Not really. The new job starts out at less then what I was getting on unemployment. And the checking account will only happen when th credit union decides to let me have one.
You're not working full-time, then? Maybe I misunderstood when I first read you got your job.

I am but it's only minimum wage.


David Fryer wrote:
I am but it's only minimum wage.

ouch.

Dark Archive

It's better than nothing though.

Dark Archive

So will norkers be in Misfit Monsters II?


This is one of the most awesome things I've ever seen.

Dark Archive

Pathfinder Companion Subscriber; Pathfinder Roleplaying Game Charter Superscriber

I just want to know who's/what's going to be on the cover. The Flumph might be a bit too obvious a choice.


delabarre wrote:
Mairkurion {tm} wrote:
And I was all ready to name the Island of Misfit Monsters, Jezîrat al-Tennyn.
Is that what the Qadiri call Flyspeck Isle?

Maybe not. I think it means Dragon's Island. Maybe one of our Arabic speakers will weigh in.

Paizo Employee Creative Director

David Fryer wrote:
So will norkers be in Misfit Monsters II?

1) Norkers are HARDLY misfits. They're bad-ass.

2) Norkers are also not open content.

Paizo Employee Managing Developer

I have a great norker story, but not in this thread.


HAHAHAHA

I remember this thread! I was totally calling for this book to be made!

Now, I return to hoping they heed my call for a grimoire!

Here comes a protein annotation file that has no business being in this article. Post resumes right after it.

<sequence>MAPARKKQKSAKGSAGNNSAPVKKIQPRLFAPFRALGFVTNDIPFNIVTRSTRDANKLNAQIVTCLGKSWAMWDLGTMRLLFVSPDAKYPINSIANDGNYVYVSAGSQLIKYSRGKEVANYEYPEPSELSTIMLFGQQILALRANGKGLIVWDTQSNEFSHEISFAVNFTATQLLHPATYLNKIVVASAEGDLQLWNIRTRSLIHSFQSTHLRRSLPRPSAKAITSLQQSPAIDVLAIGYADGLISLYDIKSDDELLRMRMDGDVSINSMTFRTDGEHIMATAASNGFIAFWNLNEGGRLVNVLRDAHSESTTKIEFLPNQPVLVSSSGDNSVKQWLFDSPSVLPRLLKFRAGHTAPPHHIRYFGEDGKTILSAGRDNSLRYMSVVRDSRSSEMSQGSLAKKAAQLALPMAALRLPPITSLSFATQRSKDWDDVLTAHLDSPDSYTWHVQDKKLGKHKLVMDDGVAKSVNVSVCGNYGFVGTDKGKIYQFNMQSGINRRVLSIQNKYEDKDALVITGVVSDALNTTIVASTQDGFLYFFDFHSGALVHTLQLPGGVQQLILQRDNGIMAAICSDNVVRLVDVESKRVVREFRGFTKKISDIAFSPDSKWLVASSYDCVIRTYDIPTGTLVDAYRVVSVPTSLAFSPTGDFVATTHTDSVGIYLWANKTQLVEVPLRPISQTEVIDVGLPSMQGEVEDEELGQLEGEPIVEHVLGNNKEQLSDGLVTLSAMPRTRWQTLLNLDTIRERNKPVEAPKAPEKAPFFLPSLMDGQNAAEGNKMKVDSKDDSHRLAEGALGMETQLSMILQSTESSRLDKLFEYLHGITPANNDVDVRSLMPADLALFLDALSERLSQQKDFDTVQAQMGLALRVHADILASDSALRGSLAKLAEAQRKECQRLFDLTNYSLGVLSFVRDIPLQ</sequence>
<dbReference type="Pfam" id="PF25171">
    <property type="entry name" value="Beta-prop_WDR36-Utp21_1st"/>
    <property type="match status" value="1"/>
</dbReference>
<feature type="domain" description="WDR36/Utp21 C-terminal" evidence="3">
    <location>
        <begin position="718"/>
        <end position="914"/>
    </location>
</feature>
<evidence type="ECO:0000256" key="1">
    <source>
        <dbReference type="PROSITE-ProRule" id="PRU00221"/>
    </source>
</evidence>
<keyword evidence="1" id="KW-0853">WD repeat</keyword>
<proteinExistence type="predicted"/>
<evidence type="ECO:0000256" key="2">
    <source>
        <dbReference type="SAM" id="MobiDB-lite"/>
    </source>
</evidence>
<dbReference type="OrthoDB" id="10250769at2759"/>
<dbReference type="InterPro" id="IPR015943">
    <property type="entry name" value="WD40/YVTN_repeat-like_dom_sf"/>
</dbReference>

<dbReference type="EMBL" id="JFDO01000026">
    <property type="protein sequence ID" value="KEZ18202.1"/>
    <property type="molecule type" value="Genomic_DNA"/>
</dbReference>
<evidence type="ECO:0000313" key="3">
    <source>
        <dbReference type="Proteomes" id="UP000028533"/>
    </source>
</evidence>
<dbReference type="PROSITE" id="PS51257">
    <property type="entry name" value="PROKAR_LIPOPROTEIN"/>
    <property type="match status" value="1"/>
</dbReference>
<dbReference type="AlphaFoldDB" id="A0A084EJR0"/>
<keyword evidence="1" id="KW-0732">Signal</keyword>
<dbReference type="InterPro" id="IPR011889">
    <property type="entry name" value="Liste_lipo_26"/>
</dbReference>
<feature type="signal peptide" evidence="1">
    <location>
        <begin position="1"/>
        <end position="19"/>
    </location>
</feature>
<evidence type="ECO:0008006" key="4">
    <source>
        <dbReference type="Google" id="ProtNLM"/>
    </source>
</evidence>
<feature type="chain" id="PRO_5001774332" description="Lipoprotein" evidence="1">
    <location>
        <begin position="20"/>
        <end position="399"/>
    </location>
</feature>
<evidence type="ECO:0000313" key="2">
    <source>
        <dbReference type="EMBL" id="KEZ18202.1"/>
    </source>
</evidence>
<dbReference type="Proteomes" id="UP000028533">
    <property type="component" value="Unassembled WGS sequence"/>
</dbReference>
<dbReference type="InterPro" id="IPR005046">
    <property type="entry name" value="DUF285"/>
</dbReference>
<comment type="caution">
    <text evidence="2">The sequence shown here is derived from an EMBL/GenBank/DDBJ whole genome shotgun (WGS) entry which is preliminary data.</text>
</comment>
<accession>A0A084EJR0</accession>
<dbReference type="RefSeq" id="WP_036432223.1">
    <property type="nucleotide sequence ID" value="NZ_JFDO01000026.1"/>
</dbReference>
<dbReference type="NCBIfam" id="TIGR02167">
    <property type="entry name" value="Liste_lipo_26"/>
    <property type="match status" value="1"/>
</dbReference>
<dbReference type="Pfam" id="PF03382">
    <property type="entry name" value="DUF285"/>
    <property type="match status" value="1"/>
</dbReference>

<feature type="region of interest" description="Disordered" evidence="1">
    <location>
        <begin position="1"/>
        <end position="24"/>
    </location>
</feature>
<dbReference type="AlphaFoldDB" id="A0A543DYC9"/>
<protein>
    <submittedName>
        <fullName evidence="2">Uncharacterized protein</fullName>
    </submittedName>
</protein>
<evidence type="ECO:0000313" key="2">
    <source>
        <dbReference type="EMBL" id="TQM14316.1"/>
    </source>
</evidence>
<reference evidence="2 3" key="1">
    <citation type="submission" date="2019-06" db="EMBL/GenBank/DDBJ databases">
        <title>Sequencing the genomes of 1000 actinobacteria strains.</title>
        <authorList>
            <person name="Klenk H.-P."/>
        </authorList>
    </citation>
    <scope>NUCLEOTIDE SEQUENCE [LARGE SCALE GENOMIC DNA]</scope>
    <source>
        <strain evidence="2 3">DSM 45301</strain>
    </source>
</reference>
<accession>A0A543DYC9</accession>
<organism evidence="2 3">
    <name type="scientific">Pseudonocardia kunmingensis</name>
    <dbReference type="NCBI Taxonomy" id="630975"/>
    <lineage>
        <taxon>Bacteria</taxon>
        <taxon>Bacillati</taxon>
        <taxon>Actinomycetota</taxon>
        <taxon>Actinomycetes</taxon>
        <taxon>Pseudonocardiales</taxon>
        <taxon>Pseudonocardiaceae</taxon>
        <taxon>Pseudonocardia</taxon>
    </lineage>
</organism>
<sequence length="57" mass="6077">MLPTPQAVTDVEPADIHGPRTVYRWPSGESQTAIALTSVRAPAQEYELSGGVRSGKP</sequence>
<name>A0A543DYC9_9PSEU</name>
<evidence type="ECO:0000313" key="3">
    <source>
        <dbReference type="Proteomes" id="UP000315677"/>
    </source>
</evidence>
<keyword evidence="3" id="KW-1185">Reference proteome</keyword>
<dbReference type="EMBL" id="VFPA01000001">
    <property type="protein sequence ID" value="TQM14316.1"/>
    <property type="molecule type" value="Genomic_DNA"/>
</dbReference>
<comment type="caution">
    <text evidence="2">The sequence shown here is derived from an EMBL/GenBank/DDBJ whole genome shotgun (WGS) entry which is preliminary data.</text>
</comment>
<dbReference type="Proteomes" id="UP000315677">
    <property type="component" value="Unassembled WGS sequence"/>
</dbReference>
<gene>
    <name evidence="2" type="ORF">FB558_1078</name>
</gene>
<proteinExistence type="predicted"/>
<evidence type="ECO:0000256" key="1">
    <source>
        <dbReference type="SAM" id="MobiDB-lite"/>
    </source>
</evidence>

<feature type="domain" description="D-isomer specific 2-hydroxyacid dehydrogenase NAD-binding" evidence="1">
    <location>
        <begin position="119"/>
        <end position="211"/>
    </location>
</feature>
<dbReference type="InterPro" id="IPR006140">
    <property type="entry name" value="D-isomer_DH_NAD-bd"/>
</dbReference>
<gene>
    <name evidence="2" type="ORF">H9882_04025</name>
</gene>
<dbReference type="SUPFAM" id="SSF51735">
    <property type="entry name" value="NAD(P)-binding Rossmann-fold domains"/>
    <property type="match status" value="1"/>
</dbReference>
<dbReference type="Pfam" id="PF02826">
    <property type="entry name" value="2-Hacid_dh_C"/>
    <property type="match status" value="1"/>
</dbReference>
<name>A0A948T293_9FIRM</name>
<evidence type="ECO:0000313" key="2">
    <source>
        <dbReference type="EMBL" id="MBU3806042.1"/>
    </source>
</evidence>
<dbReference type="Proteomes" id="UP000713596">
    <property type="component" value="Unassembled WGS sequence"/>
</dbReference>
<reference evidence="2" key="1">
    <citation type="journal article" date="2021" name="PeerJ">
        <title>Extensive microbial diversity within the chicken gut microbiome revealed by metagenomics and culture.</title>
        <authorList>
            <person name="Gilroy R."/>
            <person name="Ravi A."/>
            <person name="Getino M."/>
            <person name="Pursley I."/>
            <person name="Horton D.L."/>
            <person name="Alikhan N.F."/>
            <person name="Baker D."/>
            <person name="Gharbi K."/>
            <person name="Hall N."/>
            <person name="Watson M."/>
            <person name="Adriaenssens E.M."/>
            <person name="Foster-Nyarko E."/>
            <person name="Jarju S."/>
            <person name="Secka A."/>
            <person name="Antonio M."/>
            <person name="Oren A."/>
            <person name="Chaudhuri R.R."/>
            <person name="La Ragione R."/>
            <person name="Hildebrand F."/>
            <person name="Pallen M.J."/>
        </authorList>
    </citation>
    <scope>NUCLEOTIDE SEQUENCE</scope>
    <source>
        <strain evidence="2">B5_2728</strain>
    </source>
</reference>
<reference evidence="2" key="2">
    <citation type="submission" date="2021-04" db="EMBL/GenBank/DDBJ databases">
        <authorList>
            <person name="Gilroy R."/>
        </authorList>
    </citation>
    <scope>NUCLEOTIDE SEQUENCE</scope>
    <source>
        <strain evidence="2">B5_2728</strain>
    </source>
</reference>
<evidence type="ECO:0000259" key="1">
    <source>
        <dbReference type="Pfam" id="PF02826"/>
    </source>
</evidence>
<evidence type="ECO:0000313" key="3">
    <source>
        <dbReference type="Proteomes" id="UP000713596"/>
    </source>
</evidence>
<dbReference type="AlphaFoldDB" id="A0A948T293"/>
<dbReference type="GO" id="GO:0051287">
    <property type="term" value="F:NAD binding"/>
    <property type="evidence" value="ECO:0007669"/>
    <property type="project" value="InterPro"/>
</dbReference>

Thanks Paizo!

Also, where's the thought eater?

Silver Crusade

Oh wow.

Please let the lava children still look like Alfred E Neuman.

Seriously though, if you can make me take flail snails seriously, that'll be one hell of a feat.

RPG Superstar 2010 Top 32

I'm surprised so many of these misfits are open content. Who on earth OGLed the dire corby? Lava children? Wolf-in-sheep's-clothing? Our friends at Necromancer?

This announcement inspired me to pull out the ol' Fiend Folio. I thought I'd see what other unloved creatures of yore might appear here. I think this whole book could have been done just from the entries in A-D. But that would leave out classic goofballs like the gambado or the mantari. The original Fiend Folio was an ... interesting book.

Silver Crusade

Joe Wells wrote:

I'm surprised so many of these misfits are open content. Who on earth OGLed the dire corby? Lava children? Wolf-in-sheep's-clothing? Our friends at Necromancer?

Yep. Necromancer got their foot in the door while the getting was good, and let a lot of the more obscure critters out of the barn before the farm changed hands.

It's one of the reasons I love the Tome of Horrors series.